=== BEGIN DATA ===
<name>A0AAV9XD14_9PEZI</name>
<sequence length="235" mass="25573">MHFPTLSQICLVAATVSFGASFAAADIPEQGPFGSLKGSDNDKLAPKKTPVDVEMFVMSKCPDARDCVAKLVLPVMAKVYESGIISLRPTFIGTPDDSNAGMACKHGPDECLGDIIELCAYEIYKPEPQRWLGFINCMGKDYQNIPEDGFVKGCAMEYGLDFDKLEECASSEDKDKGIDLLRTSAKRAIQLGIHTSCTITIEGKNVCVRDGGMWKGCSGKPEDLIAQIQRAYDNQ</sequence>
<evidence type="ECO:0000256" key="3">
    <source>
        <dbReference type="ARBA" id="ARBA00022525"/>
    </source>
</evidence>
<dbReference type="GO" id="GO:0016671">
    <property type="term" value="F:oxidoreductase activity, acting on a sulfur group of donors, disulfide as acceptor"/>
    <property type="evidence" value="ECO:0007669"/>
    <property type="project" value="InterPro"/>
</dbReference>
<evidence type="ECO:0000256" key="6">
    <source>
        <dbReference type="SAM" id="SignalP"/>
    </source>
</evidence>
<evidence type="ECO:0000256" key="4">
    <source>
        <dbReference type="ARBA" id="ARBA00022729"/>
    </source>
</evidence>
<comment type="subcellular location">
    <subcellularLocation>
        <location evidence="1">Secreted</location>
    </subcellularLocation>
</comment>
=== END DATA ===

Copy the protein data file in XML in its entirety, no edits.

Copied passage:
<name>A0AAV9XD14_9PEZI</name>
<sequence length="235" mass="25573">MHFPTLSQICLVAATVSFGASFAAADIPEQGPFGSLKGSDNDKLAPKKTPVDVEMFVMSKCPDARDCVAKLVLPVMAKVYESGIISLRPTFIGTPDDSNAGMACKHGPDECLGDIIELCAYEIYKPEPQRWLGFINCMGKDYQNIPEDGFVKGCAMEYGLDFDKLEECASSEDKDKGIDLLRTSAKRAIQLGIHTSCTITIEGKNVCVRDGGMWKGCSGKPEDLIAQIQRAYDNQ</sequence>
<evidence type="ECO:0000256" key="3">
    <source>
        <dbReference type="ARBA" id="ARBA00022525"/>
    </source>
</evidence>
<dbReference type="GO" id="GO:0016671">
    <property type="term" value="F:oxidoreductase activity, acting on a sulfur group of donors, disulfide as acceptor"/>
    <property type="evidence" value="ECO:0007669"/>
    <property type="project" value="InterPro"/>
</dbReference>
<evidence type="ECO:0000256" key="6">
    <source>
        <dbReference type="SAM" id="SignalP"/>
    </source>
</evidence>
<evidence type="ECO:0000256" key="4">
    <source>
        <dbReference type="ARBA" id="ARBA00022729"/>
    </source>
</evidence>
<comment type="subcellular location">
    <subcellularLocation>
        <location evidence="1">Secreted</location>
    </subcellularLocation>
</comment>